By Jake Donovan
Julio Cesar Chavez Jr. has a super middleweight title shot whenever he wants the opportunity.
For the moment, his only dilemma is deciding which title at which to take aim.
The World Boxing Council (WBC) announced Monday afternoon that the second-generation boxing superstar from Mexico has not elected to pursue a mandatory title shot at Anthony Dirrell. The news frees up Dirrell to make an optional defense at his leisure.
Dirrell (27-0-1, 22KOs) claimed the crown in an awkward 12-round decision victory over Sakio Bika in their Showtime-televised rematch earlier this month.
Chavez Jr. (48-1-1, 32KOs) hasn’t fought since a points win over Bryan Vera in their rematch this past March, which aired on HBO. The bout—which remains the highest rated cable televised fight of 2014—was geared towards establishing the former middleweight titlist as a formidable challenger in the super middleweight ranks.
Plans were in place for a non-title fight with Gennady Golovkin, which would have taken place on pay-per-view in July. Chavez Jr. was on board with the fight, but did not want to have to extend his current promotional contract with Top Rank. The fighter/promoter rift led to his current period of inactivity; Golovkin went on to face and beat Daniel Geale in three rounds to defend his middleweight belt, and will next face Marco Antonio Rubio in another title defense this upcoming October.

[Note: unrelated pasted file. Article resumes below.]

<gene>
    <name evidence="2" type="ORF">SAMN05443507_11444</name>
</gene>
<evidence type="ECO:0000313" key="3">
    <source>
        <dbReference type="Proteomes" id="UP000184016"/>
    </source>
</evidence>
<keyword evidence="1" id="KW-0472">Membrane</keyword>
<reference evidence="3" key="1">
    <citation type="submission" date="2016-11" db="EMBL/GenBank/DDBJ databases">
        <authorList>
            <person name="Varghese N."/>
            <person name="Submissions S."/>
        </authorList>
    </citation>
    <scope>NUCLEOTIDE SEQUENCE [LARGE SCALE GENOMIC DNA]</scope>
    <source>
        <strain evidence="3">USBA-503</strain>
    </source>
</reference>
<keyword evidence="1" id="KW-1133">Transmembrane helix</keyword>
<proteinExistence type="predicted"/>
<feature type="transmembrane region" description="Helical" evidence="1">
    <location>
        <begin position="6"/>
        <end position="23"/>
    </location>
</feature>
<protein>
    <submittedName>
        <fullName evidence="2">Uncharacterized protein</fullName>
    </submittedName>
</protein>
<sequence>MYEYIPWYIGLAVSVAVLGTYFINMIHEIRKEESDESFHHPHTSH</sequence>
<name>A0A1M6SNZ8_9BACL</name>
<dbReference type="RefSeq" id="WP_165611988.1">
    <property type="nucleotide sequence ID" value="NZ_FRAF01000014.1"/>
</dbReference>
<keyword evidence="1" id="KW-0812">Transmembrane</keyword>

Meanwhile, Chavez Jr. is being groomed for a PPV showdown with unified super middleweight titlist Carl Froch, targeted for the first quarter of 2015. While he is still attempting to sort out his promotional status, the appeal of a showdown with Froch is the more likely reason for his passing on a fight with Dirrell.
Potential candidates have yet to be discussed for Dirrell, who overcame non-Hodgkin’s Lymphoma earlier in his career to become just the second cancer survivor to claim a major belt. The first came a week prior, when Daniel Jacobs knocked out Jarrod Fletcher to claim a middleweight belt.
Dirrell could have been the first to do so, had the judges done a better job in his first fight with Bika last December in Brooklyn, New York. Many believed the unbeaten boxer—who served along with older brother Andre Dirrell and unbeaten super middleweight king Andre Ward on the 2004 U.S. Olympic Boxing team in Athens—to have done enough to beat Bika in their title fight last, but he was forced to settle for a 12-round draw and an eight-month wait at redemption.
Jake Donovan is the Managing Editor of BoxingScene.com, as well as the Records Keeper for the Transnational Boxing Ratings Board and a member of Boxing Writers Association of America. Twitter: @JakeNDaBox